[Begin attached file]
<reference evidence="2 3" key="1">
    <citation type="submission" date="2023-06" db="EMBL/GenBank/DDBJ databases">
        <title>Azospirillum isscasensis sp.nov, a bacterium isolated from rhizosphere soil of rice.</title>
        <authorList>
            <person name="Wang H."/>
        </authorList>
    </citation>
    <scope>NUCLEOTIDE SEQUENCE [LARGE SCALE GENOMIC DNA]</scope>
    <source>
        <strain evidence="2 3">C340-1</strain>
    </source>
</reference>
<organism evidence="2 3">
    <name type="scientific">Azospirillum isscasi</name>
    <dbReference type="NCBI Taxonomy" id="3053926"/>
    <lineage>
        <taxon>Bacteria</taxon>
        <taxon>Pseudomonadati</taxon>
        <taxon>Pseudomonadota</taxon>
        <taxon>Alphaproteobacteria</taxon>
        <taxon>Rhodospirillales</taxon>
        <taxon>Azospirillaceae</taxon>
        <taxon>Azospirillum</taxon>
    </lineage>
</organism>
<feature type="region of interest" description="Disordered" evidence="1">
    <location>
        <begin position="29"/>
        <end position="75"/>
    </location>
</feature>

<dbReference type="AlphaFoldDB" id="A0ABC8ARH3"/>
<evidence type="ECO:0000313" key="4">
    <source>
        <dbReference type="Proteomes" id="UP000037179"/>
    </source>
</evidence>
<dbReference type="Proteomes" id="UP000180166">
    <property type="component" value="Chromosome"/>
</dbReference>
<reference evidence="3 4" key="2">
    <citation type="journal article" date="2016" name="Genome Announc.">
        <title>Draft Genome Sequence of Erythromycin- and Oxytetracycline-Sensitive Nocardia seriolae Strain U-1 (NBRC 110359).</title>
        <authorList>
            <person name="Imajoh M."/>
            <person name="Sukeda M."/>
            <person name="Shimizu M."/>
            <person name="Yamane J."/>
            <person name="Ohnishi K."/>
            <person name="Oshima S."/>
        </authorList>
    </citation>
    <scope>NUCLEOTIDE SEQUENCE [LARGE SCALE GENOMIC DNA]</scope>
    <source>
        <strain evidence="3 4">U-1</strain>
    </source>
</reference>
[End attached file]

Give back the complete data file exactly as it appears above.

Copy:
<reference evidence="2 3" key="1">
    <citation type="submission" date="2023-06" db="EMBL/GenBank/DDBJ databases">
        <title>Azospirillum isscasensis sp.nov, a bacterium isolated from rhizosphere soil of rice.</title>
        <authorList>
            <person name="Wang H."/>
        </authorList>
    </citation>
    <scope>NUCLEOTIDE SEQUENCE [LARGE SCALE GENOMIC DNA]</scope>
    <source>
        <strain evidence="2 3">C340-1</strain>
    </source>
</reference>
<organism evidence="2 3">
    <name type="scientific">Azospirillum isscasi</name>
    <dbReference type="NCBI Taxonomy" id="3053926"/>
    <lineage>
        <taxon>Bacteria</taxon>
        <taxon>Pseudomonadati</taxon>
        <taxon>Pseudomonadota</taxon>
        <taxon>Alphaproteobacteria</taxon>
        <taxon>Rhodospirillales</taxon>
        <taxon>Azospirillaceae</taxon>
        <taxon>Azospirillum</taxon>
    </lineage>
</organism>
<feature type="region of interest" description="Disordered" evidence="1">
    <location>
        <begin position="29"/>
        <end position="75"/>
    </location>
</feature>

<dbReference type="AlphaFoldDB" id="A0ABC8ARH3"/>
<evidence type="ECO:0000313" key="4">
    <source>
        <dbReference type="Proteomes" id="UP000037179"/>
    </source>
</evidence>
<dbReference type="Proteomes" id="UP000180166">
    <property type="component" value="Chromosome"/>
</dbReference>
<reference evidence="3 4" key="2">
    <citation type="journal article" date="2016" name="Genome Announc.">
        <title>Draft Genome Sequence of Erythromycin- and Oxytetracycline-Sensitive Nocardia seriolae Strain U-1 (NBRC 110359).</title>
        <authorList>
            <person name="Imajoh M."/>
            <person name="Sukeda M."/>
            <person name="Shimizu M."/>
            <person name="Yamane J."/>
            <person name="Ohnishi K."/>
            <person name="Oshima S."/>
        </authorList>
    </citation>
    <scope>NUCLEOTIDE SEQUENCE [LARGE SCALE GENOMIC DNA]</scope>
    <source>
        <strain evidence="3 4">U-1</strain>
    </source>
</reference>